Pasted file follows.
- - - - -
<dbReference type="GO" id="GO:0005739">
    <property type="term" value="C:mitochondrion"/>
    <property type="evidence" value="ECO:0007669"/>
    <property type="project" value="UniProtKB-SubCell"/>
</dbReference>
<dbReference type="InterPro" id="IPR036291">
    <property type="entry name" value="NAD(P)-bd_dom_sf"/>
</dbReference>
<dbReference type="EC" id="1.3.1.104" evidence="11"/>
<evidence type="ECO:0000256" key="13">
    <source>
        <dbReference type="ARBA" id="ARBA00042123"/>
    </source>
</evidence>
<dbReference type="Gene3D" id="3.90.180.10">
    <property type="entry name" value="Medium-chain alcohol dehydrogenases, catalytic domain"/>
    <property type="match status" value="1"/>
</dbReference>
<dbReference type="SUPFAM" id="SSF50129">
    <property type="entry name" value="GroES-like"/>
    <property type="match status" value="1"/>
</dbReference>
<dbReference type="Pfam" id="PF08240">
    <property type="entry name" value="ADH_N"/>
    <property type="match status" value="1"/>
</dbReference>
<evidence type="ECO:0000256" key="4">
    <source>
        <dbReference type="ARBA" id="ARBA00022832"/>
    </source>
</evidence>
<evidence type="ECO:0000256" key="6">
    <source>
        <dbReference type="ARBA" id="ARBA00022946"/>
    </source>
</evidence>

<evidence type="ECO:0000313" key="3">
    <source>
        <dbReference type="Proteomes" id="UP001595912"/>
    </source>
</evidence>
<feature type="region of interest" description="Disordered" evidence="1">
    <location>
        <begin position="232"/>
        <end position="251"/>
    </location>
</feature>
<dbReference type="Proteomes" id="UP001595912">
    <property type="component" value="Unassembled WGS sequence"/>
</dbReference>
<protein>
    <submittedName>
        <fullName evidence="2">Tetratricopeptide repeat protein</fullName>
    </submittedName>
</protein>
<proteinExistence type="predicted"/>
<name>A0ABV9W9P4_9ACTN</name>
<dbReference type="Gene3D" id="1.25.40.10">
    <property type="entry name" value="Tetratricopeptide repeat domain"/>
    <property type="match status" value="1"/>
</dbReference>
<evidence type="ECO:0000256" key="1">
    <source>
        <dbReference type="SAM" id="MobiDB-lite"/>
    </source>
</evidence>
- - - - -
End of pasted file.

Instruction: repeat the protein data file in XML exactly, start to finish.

<dbReference type="GO" id="GO:0005739">
    <property type="term" value="C:mitochondrion"/>
    <property type="evidence" value="ECO:0007669"/>
    <property type="project" value="UniProtKB-SubCell"/>
</dbReference>
<dbReference type="InterPro" id="IPR036291">
    <property type="entry name" value="NAD(P)-bd_dom_sf"/>
</dbReference>
<dbReference type="EC" id="1.3.1.104" evidence="11"/>
<evidence type="ECO:0000256" key="13">
    <source>
        <dbReference type="ARBA" id="ARBA00042123"/>
    </source>
</evidence>
<dbReference type="Gene3D" id="3.90.180.10">
    <property type="entry name" value="Medium-chain alcohol dehydrogenases, catalytic domain"/>
    <property type="match status" value="1"/>
</dbReference>
<dbReference type="SUPFAM" id="SSF50129">
    <property type="entry name" value="GroES-like"/>
    <property type="match status" value="1"/>
</dbReference>
<dbReference type="Pfam" id="PF08240">
    <property type="entry name" value="ADH_N"/>
    <property type="match status" value="1"/>
</dbReference>
<evidence type="ECO:0000256" key="4">
    <source>
        <dbReference type="ARBA" id="ARBA00022832"/>
    </source>
</evidence>
<evidence type="ECO:0000256" key="6">
    <source>
        <dbReference type="ARBA" id="ARBA00022946"/>
    </source>
</evidence>

<evidence type="ECO:0000313" key="3">
    <source>
        <dbReference type="Proteomes" id="UP001595912"/>
    </source>
</evidence>
<feature type="region of interest" description="Disordered" evidence="1">
    <location>
        <begin position="232"/>
        <end position="251"/>
    </location>
</feature>
<dbReference type="Proteomes" id="UP001595912">
    <property type="component" value="Unassembled WGS sequence"/>
</dbReference>
<protein>
    <submittedName>
        <fullName evidence="2">Tetratricopeptide repeat protein</fullName>
    </submittedName>
</protein>
<proteinExistence type="predicted"/>
<name>A0ABV9W9P4_9ACTN</name>
<dbReference type="Gene3D" id="1.25.40.10">
    <property type="entry name" value="Tetratricopeptide repeat domain"/>
    <property type="match status" value="1"/>
</dbReference>
<evidence type="ECO:0000256" key="1">
    <source>
        <dbReference type="SAM" id="MobiDB-lite"/>
    </source>
</evidence>